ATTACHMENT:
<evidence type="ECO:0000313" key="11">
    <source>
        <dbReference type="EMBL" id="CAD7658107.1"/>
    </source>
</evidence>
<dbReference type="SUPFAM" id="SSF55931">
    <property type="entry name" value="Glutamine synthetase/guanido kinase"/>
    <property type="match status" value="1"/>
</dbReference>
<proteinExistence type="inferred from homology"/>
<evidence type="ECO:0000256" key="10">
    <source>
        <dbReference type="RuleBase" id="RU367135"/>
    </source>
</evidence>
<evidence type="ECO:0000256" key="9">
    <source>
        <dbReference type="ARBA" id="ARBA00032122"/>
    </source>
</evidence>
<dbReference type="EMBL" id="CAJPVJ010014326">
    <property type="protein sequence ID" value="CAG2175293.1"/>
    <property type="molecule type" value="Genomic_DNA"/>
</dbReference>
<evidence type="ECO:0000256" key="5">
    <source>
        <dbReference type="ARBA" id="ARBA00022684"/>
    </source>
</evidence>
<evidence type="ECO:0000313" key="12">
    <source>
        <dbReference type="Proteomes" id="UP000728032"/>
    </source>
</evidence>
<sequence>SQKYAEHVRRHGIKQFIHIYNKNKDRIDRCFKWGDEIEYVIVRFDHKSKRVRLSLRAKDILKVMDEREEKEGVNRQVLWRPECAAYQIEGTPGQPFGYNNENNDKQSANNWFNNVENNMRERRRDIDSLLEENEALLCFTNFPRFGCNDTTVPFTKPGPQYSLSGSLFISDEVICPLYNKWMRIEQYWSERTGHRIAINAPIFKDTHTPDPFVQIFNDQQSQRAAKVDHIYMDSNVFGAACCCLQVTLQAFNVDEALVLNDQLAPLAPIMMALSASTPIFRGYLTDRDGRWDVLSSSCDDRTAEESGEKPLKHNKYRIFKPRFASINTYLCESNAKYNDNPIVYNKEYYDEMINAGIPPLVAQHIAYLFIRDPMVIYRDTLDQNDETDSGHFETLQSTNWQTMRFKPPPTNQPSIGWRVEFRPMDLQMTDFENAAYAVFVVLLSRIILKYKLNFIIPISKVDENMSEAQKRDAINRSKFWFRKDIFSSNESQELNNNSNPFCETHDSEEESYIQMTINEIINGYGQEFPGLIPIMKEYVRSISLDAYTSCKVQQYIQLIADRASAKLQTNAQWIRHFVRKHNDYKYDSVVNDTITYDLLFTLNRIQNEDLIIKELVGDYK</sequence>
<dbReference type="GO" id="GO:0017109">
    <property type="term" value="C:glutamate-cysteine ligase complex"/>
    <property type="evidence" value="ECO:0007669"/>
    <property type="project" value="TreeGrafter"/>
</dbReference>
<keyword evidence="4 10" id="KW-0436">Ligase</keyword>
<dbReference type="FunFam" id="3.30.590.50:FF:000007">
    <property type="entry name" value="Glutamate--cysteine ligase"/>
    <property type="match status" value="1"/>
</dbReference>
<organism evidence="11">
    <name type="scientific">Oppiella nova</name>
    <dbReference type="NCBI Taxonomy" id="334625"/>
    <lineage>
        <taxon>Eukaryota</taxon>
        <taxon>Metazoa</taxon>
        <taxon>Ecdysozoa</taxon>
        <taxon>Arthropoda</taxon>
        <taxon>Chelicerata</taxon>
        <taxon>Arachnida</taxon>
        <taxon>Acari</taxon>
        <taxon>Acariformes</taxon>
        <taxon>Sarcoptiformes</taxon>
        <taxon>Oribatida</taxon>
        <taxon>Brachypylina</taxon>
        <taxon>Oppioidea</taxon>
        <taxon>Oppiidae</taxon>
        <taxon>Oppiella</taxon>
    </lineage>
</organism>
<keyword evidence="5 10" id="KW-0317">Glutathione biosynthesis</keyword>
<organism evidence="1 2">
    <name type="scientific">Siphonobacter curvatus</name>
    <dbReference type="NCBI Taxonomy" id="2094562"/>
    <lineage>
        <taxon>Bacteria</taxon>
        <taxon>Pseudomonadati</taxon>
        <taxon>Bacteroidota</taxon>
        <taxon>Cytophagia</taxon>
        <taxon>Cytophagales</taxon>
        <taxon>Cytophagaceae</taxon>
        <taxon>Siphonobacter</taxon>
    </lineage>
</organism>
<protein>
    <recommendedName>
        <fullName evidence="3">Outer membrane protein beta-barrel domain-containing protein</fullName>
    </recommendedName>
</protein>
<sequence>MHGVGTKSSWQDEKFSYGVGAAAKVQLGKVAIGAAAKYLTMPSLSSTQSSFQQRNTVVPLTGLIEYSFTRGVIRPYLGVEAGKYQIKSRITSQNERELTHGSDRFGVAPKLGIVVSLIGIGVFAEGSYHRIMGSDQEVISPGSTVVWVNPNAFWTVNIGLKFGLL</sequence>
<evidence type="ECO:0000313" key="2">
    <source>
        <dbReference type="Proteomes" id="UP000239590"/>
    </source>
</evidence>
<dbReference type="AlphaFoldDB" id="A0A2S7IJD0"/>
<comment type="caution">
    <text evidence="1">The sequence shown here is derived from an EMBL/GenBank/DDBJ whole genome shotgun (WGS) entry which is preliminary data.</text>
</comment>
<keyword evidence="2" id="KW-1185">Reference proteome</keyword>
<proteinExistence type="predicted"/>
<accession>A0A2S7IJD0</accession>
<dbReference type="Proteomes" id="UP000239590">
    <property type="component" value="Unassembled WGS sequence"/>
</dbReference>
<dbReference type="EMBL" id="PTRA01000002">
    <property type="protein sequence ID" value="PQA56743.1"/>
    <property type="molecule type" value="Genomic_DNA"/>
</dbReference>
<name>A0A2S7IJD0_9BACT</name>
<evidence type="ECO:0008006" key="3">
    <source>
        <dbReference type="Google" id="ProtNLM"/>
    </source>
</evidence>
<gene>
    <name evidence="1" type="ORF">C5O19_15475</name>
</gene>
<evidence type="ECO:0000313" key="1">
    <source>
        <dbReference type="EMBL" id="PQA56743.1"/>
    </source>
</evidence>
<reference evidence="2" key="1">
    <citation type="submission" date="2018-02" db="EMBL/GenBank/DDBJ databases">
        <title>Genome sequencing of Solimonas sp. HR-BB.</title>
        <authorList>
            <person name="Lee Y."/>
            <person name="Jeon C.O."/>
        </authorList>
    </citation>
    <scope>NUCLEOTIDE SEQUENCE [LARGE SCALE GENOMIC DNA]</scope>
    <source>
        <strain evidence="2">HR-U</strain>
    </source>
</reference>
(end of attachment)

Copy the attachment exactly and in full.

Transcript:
<evidence type="ECO:0000313" key="11">
    <source>
        <dbReference type="EMBL" id="CAD7658107.1"/>
    </source>
</evidence>
<dbReference type="SUPFAM" id="SSF55931">
    <property type="entry name" value="Glutamine synthetase/guanido kinase"/>
    <property type="match status" value="1"/>
</dbReference>
<proteinExistence type="inferred from homology"/>
<evidence type="ECO:0000256" key="10">
    <source>
        <dbReference type="RuleBase" id="RU367135"/>
    </source>
</evidence>
<evidence type="ECO:0000256" key="9">
    <source>
        <dbReference type="ARBA" id="ARBA00032122"/>
    </source>
</evidence>
<dbReference type="EMBL" id="CAJPVJ010014326">
    <property type="protein sequence ID" value="CAG2175293.1"/>
    <property type="molecule type" value="Genomic_DNA"/>
</dbReference>
<evidence type="ECO:0000256" key="5">
    <source>
        <dbReference type="ARBA" id="ARBA00022684"/>
    </source>
</evidence>
<evidence type="ECO:0000313" key="12">
    <source>
        <dbReference type="Proteomes" id="UP000728032"/>
    </source>
</evidence>
<sequence>SQKYAEHVRRHGIKQFIHIYNKNKDRIDRCFKWGDEIEYVIVRFDHKSKRVRLSLRAKDILKVMDEREEKEGVNRQVLWRPECAAYQIEGTPGQPFGYNNENNDKQSANNWFNNVENNMRERRRDIDSLLEENEALLCFTNFPRFGCNDTTVPFTKPGPQYSLSGSLFISDEVICPLYNKWMRIEQYWSERTGHRIAINAPIFKDTHTPDPFVQIFNDQQSQRAAKVDHIYMDSNVFGAACCCLQVTLQAFNVDEALVLNDQLAPLAPIMMALSASTPIFRGYLTDRDGRWDVLSSSCDDRTAEESGEKPLKHNKYRIFKPRFASINTYLCESNAKYNDNPIVYNKEYYDEMINAGIPPLVAQHIAYLFIRDPMVIYRDTLDQNDETDSGHFETLQSTNWQTMRFKPPPTNQPSIGWRVEFRPMDLQMTDFENAAYAVFVVLLSRIILKYKLNFIIPISKVDENMSEAQKRDAINRSKFWFRKDIFSSNESQELNNNSNPFCETHDSEEESYIQMTINEIINGYGQEFPGLIPIMKEYVRSISLDAYTSCKVQQYIQLIADRASAKLQTNAQWIRHFVRKHNDYKYDSVVNDTITYDLLFTLNRIQNEDLIIKELVGDYK</sequence>
<dbReference type="GO" id="GO:0017109">
    <property type="term" value="C:glutamate-cysteine ligase complex"/>
    <property type="evidence" value="ECO:0007669"/>
    <property type="project" value="TreeGrafter"/>
</dbReference>
<keyword evidence="4 10" id="KW-0436">Ligase</keyword>
<dbReference type="FunFam" id="3.30.590.50:FF:000007">
    <property type="entry name" value="Glutamate--cysteine ligase"/>
    <property type="match status" value="1"/>
</dbReference>
<organism evidence="11">
    <name type="scientific">Oppiella nova</name>
    <dbReference type="NCBI Taxonomy" id="334625"/>
    <lineage>
        <taxon>Eukaryota</taxon>
        <taxon>Metazoa</taxon>
        <taxon>Ecdysozoa</taxon>
        <taxon>Arthropoda</taxon>
        <taxon>Chelicerata</taxon>
        <taxon>Arachnida</taxon>
        <taxon>Acari</taxon>
        <taxon>Acariformes</taxon>
        <taxon>Sarcoptiformes</taxon>
        <taxon>Oribatida</taxon>
        <taxon>Brachypylina</taxon>
        <taxon>Oppioidea</taxon>
        <taxon>Oppiidae</taxon>
        <taxon>Oppiella</taxon>
    </lineage>
</organism>
<keyword evidence="5 10" id="KW-0317">Glutathione biosynthesis</keyword>
<organism evidence="1 2">
    <name type="scientific">Siphonobacter curvatus</name>
    <dbReference type="NCBI Taxonomy" id="2094562"/>
    <lineage>
        <taxon>Bacteria</taxon>
        <taxon>Pseudomonadati</taxon>
        <taxon>Bacteroidota</taxon>
        <taxon>Cytophagia</taxon>
        <taxon>Cytophagales</taxon>
        <taxon>Cytophagaceae</taxon>
        <taxon>Siphonobacter</taxon>
    </lineage>
</organism>
<protein>
    <recommendedName>
        <fullName evidence="3">Outer membrane protein beta-barrel domain-containing protein</fullName>
    </recommendedName>
</protein>
<sequence>MHGVGTKSSWQDEKFSYGVGAAAKVQLGKVAIGAAAKYLTMPSLSSTQSSFQQRNTVVPLTGLIEYSFTRGVIRPYLGVEAGKYQIKSRITSQNERELTHGSDRFGVAPKLGIVVSLIGIGVFAEGSYHRIMGSDQEVISPGSTVVWVNPNAFWTVNIGLKFGLL</sequence>
<evidence type="ECO:0000313" key="2">
    <source>
        <dbReference type="Proteomes" id="UP000239590"/>
    </source>
</evidence>
<dbReference type="AlphaFoldDB" id="A0A2S7IJD0"/>
<comment type="caution">
    <text evidence="1">The sequence shown here is derived from an EMBL/GenBank/DDBJ whole genome shotgun (WGS) entry which is preliminary data.</text>
</comment>
<keyword evidence="2" id="KW-1185">Reference proteome</keyword>
<proteinExistence type="predicted"/>
<accession>A0A2S7IJD0</accession>
<dbReference type="Proteomes" id="UP000239590">
    <property type="component" value="Unassembled WGS sequence"/>
</dbReference>
<dbReference type="EMBL" id="PTRA01000002">
    <property type="protein sequence ID" value="PQA56743.1"/>
    <property type="molecule type" value="Genomic_DNA"/>
</dbReference>
<name>A0A2S7IJD0_9BACT</name>
<evidence type="ECO:0008006" key="3">
    <source>
        <dbReference type="Google" id="ProtNLM"/>
    </source>
</evidence>
<gene>
    <name evidence="1" type="ORF">C5O19_15475</name>
</gene>
<evidence type="ECO:0000313" key="1">
    <source>
        <dbReference type="EMBL" id="PQA56743.1"/>
    </source>
</evidence>
<reference evidence="2" key="1">
    <citation type="submission" date="2018-02" db="EMBL/GenBank/DDBJ databases">
        <title>Genome sequencing of Solimonas sp. HR-BB.</title>
        <authorList>
            <person name="Lee Y."/>
            <person name="Jeon C.O."/>
        </authorList>
    </citation>
    <scope>NUCLEOTIDE SEQUENCE [LARGE SCALE GENOMIC DNA]</scope>
    <source>
        <strain evidence="2">HR-U</strain>
    </source>
</reference>